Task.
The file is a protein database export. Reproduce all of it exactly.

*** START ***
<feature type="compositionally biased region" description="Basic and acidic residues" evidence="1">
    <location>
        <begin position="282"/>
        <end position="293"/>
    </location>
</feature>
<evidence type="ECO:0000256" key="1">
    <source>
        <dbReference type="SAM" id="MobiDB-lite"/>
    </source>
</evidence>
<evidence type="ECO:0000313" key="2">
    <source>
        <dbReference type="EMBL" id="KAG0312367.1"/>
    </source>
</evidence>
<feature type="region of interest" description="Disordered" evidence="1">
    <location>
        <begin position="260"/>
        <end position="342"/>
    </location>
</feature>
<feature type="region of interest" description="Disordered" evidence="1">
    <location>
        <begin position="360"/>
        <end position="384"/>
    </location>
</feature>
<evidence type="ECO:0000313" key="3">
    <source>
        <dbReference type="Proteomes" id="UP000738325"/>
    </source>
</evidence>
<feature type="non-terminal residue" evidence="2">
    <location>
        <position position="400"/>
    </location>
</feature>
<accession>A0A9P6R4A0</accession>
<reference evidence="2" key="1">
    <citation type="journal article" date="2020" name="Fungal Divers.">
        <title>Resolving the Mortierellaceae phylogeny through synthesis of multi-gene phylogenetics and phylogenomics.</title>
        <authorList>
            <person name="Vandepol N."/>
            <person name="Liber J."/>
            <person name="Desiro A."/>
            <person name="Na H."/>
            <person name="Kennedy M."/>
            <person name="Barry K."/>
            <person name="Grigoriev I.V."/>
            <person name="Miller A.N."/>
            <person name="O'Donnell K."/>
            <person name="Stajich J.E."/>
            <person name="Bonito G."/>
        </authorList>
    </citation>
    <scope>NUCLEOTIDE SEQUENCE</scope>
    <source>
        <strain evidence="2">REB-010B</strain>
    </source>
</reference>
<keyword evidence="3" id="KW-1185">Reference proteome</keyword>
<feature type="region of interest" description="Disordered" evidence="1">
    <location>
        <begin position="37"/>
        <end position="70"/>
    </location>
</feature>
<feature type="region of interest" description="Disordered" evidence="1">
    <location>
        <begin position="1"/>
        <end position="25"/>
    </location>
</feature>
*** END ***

<feature type="compositionally biased region" description="Basic and acidic residues" evidence="1">
    <location>
        <begin position="282"/>
        <end position="293"/>
    </location>
</feature>
<evidence type="ECO:0000256" key="1">
    <source>
        <dbReference type="SAM" id="MobiDB-lite"/>
    </source>
</evidence>
<evidence type="ECO:0000313" key="2">
    <source>
        <dbReference type="EMBL" id="KAG0312367.1"/>
    </source>
</evidence>
<feature type="region of interest" description="Disordered" evidence="1">
    <location>
        <begin position="260"/>
        <end position="342"/>
    </location>
</feature>
<feature type="region of interest" description="Disordered" evidence="1">
    <location>
        <begin position="360"/>
        <end position="384"/>
    </location>
</feature>
<evidence type="ECO:0000313" key="3">
    <source>
        <dbReference type="Proteomes" id="UP000738325"/>
    </source>
</evidence>
<feature type="non-terminal residue" evidence="2">
    <location>
        <position position="400"/>
    </location>
</feature>
<accession>A0A9P6R4A0</accession>
<reference evidence="2" key="1">
    <citation type="journal article" date="2020" name="Fungal Divers.">
        <title>Resolving the Mortierellaceae phylogeny through synthesis of multi-gene phylogenetics and phylogenomics.</title>
        <authorList>
            <person name="Vandepol N."/>
            <person name="Liber J."/>
            <person name="Desiro A."/>
            <person name="Na H."/>
            <person name="Kennedy M."/>
            <person name="Barry K."/>
            <person name="Grigoriev I.V."/>
            <person name="Miller A.N."/>
            <person name="O'Donnell K."/>
            <person name="Stajich J.E."/>
            <person name="Bonito G."/>
        </authorList>
    </citation>
    <scope>NUCLEOTIDE SEQUENCE</scope>
    <source>
        <strain evidence="2">REB-010B</strain>
    </source>
</reference>
<keyword evidence="3" id="KW-1185">Reference proteome</keyword>
<feature type="region of interest" description="Disordered" evidence="1">
    <location>
        <begin position="37"/>
        <end position="70"/>
    </location>
</feature>
<feature type="region of interest" description="Disordered" evidence="1">
    <location>
        <begin position="1"/>
        <end position="25"/>
    </location>
</feature>